Although my doctor pegged my due date for February 16, a Monday, the idea that we were mere days away from meeting this darling boy had not settled in my brain yet. It—becoming an actual mother—was just floating around between my imagination and dreams.

That night, after half-way watching Lost and a segment or two of Top Chef, I felt it: a contraction. It felt like a strong cramp, so I tried to breathe through it. Then more came, this time the squeeze-pull-push of it all was more vigorous. It was the wee hours of the morning now, and we put a call in to the doctor.

“I think this might be labor but—” and then I couldn’t say another word. The pain was too intense.

My doctor finished my sentence for me. “Yes, this sounds like labor,” she said with a chuckle. “Make your way to the hospital and I’ll see you there.”

So we did. And she did.

Then, almost a full day after I stood staring up at a wide display of onesies at the store, we met him. Quinn. Our Quinn. It was 1:42 p.m., February 12, 2009. And I, even after endured an emergency C-section, was falling in love with a little baby boy.

Happy Second Birthday, QB. I love you more than any letters could ever spell. You are magnificent. (And you were such a delight during your first haircut!)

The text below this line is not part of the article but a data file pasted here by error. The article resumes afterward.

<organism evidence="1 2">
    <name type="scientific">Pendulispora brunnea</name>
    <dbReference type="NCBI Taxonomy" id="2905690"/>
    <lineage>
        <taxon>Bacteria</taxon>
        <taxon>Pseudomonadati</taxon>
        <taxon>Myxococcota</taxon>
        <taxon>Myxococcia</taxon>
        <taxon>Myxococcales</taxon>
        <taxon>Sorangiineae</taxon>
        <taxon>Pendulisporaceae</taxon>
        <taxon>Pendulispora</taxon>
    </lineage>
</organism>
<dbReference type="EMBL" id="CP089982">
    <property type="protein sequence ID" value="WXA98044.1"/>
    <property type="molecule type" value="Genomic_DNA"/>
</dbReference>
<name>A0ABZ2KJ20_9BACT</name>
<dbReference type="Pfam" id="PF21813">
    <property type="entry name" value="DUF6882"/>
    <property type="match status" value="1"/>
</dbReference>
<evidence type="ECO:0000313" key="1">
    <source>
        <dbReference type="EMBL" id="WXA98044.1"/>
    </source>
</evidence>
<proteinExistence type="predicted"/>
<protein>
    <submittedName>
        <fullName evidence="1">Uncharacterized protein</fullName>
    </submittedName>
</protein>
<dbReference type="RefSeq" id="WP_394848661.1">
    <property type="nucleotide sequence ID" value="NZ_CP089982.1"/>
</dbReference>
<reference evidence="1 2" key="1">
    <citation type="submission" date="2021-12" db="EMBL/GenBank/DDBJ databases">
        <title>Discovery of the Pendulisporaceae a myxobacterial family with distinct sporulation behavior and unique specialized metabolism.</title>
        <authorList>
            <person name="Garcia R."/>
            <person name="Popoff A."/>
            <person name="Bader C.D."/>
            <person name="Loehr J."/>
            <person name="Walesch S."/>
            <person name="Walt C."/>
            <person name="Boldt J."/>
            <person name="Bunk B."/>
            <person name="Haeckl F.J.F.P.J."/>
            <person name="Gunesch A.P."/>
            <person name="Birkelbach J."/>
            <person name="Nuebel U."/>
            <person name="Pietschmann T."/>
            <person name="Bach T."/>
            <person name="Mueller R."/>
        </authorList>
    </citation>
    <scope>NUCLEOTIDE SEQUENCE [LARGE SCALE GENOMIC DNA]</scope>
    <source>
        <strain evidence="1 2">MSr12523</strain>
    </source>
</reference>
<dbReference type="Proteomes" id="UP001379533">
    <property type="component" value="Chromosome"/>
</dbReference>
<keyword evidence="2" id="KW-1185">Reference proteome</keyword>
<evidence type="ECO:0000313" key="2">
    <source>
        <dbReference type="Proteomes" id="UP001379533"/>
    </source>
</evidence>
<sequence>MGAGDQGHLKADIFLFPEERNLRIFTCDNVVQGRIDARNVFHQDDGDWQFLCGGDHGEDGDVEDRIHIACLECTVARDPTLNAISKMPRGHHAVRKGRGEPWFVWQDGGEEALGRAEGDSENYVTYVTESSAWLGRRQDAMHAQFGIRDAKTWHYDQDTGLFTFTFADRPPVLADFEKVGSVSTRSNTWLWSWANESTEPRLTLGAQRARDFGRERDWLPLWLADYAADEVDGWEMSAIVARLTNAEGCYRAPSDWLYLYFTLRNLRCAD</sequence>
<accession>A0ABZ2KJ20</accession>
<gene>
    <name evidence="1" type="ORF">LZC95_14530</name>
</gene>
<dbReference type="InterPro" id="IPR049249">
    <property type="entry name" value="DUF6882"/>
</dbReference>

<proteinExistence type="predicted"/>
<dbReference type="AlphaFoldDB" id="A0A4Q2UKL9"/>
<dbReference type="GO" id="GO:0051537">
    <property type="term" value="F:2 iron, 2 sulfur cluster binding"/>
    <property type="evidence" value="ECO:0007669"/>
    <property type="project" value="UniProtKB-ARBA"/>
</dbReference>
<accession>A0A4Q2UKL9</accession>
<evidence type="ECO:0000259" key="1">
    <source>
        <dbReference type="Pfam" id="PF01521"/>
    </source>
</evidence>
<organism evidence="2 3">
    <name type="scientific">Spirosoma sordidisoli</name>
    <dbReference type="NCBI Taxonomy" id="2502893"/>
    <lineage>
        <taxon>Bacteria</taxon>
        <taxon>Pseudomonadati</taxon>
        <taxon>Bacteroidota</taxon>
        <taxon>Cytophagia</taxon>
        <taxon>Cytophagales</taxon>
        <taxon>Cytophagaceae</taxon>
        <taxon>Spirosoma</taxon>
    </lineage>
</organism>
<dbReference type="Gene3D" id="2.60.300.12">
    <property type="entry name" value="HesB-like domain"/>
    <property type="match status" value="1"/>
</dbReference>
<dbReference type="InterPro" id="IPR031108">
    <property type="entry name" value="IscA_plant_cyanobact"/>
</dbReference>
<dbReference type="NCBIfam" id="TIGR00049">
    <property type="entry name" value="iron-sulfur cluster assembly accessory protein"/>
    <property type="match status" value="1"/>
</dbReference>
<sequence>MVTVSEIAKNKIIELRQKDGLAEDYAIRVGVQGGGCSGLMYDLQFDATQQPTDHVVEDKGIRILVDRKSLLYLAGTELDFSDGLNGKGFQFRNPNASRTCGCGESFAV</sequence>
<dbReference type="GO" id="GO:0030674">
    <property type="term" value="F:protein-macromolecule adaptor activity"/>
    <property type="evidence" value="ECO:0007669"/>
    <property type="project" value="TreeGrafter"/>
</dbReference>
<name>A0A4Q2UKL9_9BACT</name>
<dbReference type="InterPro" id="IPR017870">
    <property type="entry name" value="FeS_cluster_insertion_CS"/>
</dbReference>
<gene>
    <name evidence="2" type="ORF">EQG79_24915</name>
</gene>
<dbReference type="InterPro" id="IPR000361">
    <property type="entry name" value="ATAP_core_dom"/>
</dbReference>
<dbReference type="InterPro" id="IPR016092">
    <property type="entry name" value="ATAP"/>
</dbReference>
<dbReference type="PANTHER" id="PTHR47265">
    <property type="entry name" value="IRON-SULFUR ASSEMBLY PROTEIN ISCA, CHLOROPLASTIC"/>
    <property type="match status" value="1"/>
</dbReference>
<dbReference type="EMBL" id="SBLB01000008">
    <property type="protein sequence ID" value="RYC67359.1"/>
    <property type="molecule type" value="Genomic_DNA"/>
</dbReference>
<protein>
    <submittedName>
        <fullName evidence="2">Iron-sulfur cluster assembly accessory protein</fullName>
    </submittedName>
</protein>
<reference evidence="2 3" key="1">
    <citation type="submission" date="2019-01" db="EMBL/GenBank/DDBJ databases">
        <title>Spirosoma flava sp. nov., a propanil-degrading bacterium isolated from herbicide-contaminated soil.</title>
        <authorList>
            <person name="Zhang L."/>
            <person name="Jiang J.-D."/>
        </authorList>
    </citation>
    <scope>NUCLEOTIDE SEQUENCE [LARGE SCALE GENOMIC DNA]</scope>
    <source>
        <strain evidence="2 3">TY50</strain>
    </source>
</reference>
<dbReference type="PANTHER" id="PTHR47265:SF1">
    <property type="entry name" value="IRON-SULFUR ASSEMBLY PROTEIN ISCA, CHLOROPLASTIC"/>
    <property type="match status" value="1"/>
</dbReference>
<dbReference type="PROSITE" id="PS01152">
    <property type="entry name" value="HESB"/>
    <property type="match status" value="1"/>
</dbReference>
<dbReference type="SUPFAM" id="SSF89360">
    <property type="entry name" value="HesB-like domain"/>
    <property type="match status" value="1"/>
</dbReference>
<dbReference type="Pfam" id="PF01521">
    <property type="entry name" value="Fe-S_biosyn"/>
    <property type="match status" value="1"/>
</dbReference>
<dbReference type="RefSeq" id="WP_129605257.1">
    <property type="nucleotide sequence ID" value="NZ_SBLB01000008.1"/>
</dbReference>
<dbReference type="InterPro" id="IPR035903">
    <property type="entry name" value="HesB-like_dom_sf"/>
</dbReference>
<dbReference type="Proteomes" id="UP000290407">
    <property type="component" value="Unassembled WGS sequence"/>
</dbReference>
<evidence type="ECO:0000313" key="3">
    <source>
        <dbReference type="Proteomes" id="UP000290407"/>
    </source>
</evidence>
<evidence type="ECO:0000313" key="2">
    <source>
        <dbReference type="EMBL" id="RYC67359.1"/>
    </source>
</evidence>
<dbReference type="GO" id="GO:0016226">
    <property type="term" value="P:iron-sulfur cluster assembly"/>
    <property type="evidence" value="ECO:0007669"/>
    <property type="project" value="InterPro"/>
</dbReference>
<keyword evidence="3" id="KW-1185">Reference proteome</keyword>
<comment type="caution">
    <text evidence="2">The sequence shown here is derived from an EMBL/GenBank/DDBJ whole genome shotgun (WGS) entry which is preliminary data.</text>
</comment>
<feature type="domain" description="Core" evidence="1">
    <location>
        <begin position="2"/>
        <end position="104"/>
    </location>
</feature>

Let’s keep this Best of the Blogs short, yes? We’re busy putting together a little man’s special birthday playdate taking care of a little guy with a bad cold. (The five-kid birthday party, sadly, is canceled. Good thing QB is too young for disappointment to register. Mum and Dad, however, are bummed. Big time.)

  • New York Mag looks at women giving very live updates from the delivery room with Texting While Birthing.
  • I’ve long been a fan of Ta-Nehisi Coates, a senior editor for The Atlantic. And after reading his recent post about how giving birth to their son nearly killed his wife, I feel like if I ever met Coates, a hug is in order.
  • Motherhood Uncensored has a funny story about flying with a young baby in arms, and how  relieved people look when you keep walking past their row.
  • There’s a rise in baby tooth decay and—no surprise— doctors are looking at the “sleepytime bottle” as the culprit.
  • Good news for Wired‘s GeekDad: Hollywood’s come a-calling. The fun blog and bestselling book for tech-savvy fathers will be adapted for the big screen and the little one too.
  • Over on Slate’s Double X, the question is: Are “mommy cards” (as in, Suzy Smith – Jake’s mom) cute and fun or downright ridiculous?
  • Tina Fey is basically everyone’s favorite comedy writer, Palin impressionist and general smart funny chick. Her New Yorker essay, “Confessions of a Juggler,” will only win her more fans. Fey, with her trademark wry humor, talks about the second rudest question you can ask a working mother (Are you going to have more kids?) It’s a good essay, covering a few things—some might even say too many things. Definitely worth a read. Though it’s only available online to mag subscribers, this WSJ post about juggling family and career links to a summary of Fey’s essay.

That’s all for now, friends. Have a great weekend!